District Court Denies Trustee's Motion to Refer Rescission Action to Bankruptcy Court
The U.S. District Court for the District of Utah denied a bankruptcy trustee's motion to refer a pending rescission and coverage action to bankruptcy court, rejecting the trustee's contention that the action was a core proceeding and holding that judicial efficiency and fairness required that the action proceed in the district court. Executive Risk Indem. Inc. v. Lewis., et al., Case No.: 2:04-CV-01115 PGC (Order, Dckt. No. 126, filed September 11, 2006). Wiley Rein & Fielding represents the insurer in this action.
The insurer issued a not-for-profit directors, officers and trustees liability policy to a non-profit organization. The policy was renewed. After the policy was renewed in 2004, the policyholder filed for bankruptcy, and a bankruptcy trustee was appointed by the bankruptcy court. Subsequently, the U.S. attorney for the district of Minnesota indicted the organization and certain of its directors and officers for allegedly participating in a scheme to defraud school districts and federally insured financial institutions. The attorney general of Ohio also filed a suit against the former directors and officers of the organization asserting claims of fraud, conspiracy and breach of fiduciary duty.
The insurer initially filed a rescission action against the directors and officers of the organization seeking a declaration that the policy was void ab initio based on misrepresentations in the renewal application process. The original complaint did not name the organization due to the automatic stay resulting from the organization's bankruptcy. Although the bankruptcy court denied the insurer's motion for relief from the automatic stay, the insurer and the bankruptcy trustee subsequently entered into a stipulation lifting the automatic stay, which the bankruptcy court then approved.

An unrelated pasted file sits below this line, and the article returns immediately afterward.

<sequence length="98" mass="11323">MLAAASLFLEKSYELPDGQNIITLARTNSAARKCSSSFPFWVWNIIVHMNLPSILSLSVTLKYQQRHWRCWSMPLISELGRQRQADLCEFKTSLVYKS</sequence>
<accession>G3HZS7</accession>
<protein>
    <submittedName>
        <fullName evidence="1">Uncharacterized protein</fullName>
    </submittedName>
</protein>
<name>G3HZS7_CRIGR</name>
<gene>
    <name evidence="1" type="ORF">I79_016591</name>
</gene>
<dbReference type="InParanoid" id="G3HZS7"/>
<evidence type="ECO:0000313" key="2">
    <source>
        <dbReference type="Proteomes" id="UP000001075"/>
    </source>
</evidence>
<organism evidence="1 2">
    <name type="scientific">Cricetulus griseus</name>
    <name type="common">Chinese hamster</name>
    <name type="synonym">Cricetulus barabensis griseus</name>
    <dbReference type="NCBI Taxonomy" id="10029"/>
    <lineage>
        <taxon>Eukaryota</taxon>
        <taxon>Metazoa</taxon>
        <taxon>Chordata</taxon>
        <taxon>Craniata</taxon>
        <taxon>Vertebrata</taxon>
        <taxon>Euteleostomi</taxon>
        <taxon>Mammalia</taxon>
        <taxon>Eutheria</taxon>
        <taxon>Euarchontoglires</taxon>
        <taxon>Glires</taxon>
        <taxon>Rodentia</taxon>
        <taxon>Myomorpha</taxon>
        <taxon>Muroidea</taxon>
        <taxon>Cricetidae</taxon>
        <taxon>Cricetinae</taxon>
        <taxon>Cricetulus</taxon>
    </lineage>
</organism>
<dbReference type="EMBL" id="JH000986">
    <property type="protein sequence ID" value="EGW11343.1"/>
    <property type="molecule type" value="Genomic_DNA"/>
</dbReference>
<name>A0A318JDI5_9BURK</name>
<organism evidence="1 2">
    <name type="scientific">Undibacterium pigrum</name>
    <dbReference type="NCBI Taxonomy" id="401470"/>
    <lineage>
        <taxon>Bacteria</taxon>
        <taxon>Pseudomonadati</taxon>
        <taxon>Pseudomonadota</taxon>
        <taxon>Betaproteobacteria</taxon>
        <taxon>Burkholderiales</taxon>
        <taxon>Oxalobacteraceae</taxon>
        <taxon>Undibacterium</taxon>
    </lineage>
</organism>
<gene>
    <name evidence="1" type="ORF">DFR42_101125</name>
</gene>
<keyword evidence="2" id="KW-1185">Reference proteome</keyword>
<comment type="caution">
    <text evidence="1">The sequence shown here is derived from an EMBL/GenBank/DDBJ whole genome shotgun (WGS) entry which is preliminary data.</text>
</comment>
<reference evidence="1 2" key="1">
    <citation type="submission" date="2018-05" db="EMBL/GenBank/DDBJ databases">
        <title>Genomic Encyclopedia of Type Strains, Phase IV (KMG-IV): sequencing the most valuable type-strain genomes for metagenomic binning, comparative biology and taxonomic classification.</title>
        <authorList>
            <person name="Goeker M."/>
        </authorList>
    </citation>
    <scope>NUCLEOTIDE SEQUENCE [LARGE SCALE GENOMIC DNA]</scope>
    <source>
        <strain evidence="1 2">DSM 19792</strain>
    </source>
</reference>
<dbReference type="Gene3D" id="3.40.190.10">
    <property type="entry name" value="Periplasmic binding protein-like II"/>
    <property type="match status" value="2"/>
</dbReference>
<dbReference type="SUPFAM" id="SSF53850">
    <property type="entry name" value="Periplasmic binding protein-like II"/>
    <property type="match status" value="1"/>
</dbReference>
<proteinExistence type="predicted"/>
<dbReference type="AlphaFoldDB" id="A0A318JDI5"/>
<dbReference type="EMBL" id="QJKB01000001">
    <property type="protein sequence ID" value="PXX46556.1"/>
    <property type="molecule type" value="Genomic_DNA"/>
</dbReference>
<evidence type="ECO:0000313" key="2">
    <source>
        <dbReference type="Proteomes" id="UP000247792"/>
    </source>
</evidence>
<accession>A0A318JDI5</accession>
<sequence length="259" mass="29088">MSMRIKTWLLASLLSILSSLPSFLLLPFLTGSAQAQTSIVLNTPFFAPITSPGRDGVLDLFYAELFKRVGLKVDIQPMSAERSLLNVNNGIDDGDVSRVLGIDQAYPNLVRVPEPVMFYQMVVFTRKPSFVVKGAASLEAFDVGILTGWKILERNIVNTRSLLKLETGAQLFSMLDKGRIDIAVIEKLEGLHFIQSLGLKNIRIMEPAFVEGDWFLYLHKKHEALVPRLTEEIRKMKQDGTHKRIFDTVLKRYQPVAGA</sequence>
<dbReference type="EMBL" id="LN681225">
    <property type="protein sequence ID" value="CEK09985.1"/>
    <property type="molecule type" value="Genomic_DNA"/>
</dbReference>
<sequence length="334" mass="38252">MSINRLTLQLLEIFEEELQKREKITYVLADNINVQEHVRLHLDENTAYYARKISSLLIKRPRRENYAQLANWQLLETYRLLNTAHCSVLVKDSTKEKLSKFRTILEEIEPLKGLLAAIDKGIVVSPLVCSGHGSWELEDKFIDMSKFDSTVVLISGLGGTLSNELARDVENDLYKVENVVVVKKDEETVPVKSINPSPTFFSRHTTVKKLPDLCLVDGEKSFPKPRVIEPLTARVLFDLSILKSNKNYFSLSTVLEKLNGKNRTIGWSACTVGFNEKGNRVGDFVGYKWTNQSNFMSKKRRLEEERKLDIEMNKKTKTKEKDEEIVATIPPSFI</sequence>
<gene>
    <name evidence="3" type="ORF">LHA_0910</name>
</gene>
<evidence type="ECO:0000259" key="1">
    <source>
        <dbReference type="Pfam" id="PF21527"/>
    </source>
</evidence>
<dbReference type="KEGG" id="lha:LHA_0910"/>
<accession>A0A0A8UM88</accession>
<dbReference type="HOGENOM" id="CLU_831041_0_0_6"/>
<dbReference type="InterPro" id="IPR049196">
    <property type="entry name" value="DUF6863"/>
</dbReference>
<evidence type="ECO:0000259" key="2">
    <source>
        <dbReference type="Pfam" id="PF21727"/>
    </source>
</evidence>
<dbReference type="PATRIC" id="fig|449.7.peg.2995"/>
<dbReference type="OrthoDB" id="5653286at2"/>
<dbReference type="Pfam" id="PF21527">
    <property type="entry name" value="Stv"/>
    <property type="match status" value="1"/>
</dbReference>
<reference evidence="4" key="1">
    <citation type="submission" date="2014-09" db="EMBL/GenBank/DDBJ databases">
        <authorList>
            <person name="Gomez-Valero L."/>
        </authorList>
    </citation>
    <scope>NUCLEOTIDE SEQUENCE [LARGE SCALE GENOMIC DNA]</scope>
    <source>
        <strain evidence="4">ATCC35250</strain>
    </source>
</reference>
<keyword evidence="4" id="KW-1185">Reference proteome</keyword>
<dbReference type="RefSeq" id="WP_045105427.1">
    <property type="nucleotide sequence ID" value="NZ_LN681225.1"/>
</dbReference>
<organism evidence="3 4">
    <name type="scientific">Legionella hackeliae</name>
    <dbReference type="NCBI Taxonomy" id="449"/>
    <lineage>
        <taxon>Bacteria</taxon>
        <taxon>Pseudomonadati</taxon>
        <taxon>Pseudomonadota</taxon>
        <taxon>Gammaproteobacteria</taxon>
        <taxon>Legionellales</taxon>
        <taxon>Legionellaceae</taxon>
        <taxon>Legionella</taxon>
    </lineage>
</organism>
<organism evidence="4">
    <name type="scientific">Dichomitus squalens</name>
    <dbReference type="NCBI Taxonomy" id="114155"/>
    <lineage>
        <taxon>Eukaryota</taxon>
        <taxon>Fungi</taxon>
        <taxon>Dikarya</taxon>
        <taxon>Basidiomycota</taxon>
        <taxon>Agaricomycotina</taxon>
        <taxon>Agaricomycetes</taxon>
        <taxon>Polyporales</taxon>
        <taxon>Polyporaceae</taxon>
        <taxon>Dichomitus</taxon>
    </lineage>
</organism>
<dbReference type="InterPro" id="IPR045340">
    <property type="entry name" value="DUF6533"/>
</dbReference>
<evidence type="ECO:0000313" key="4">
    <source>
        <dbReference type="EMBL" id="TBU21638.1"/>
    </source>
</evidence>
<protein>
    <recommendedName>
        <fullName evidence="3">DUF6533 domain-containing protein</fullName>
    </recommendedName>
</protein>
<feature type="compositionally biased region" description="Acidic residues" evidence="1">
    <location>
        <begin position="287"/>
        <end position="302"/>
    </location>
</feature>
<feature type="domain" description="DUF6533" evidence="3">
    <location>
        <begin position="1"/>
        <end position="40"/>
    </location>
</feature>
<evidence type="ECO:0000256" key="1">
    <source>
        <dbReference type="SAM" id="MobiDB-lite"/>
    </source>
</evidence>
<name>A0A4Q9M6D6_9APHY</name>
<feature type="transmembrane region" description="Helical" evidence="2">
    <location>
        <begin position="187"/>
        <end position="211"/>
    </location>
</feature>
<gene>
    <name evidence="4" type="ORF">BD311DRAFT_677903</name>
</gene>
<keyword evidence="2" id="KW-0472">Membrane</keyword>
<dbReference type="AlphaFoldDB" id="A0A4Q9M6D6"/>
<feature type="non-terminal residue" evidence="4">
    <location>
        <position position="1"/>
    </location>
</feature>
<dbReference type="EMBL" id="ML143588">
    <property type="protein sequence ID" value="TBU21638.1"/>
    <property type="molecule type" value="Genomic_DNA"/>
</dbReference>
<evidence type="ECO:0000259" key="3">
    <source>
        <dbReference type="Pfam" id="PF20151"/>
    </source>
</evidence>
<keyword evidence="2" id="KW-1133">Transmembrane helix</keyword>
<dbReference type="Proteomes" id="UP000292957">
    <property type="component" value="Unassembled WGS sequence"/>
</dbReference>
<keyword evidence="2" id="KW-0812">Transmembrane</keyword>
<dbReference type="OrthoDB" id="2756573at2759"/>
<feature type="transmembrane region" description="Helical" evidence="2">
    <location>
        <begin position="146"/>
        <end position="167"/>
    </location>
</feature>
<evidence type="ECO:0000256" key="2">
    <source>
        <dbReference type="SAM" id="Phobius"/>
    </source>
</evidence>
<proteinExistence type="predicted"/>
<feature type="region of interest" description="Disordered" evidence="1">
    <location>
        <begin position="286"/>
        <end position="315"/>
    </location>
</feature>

The stipulation permitted the insurer to name the trustee and the debtor as defendants in the instant coverage action. When the insurer filed an amended complaint in the district court naming the trustee and the organization, however, the trustee moved for an order referring the case back to the bankruptcy court. In denying the trustee's motion to refer the case to the bankruptcy court, the district court first held that the rescission action was not a core proceeding. The court reasoned that the insurer sought "to sever itself from any involvement with [the organization] or its estate, rather than claim any priority over assets or seek monetary benefit from the estate."
While the court noted that the insurer had previously conceded that at least a small part of the policy proceeds could be property of the estate due to the existence of entity coverage, it nonetheless reasoned the action was not core because the insurer's "amended complaint attacks the alleged material misrepresentations made to it before the bankruptcy" since "the parties are in dispute as to whether the policy was void before the bankruptcy filing." Further, the court noted that the bankruptcy court lifted the automatic stay to permit the rescission action to proceed in the district court and concluded that "the bankruptcy court has implicitly decided that even if the litigation is a 'core' proceeding, it could proceed first" in the district court.
The court also found that judicial efficiency and fairness required it to retain jurisdiction. In this regard, the court noted that several of the defendants had demanded a jury trial and that, were the court to refer the action to the bankruptcy court, it would immediately return to the district court because of the jury demands. Given that the automatic stay had been lifted and the presence of the jury demands, the court concluded that denial of the trustee's motion to refer the case to the bankruptcy court would increase judicial efficiency.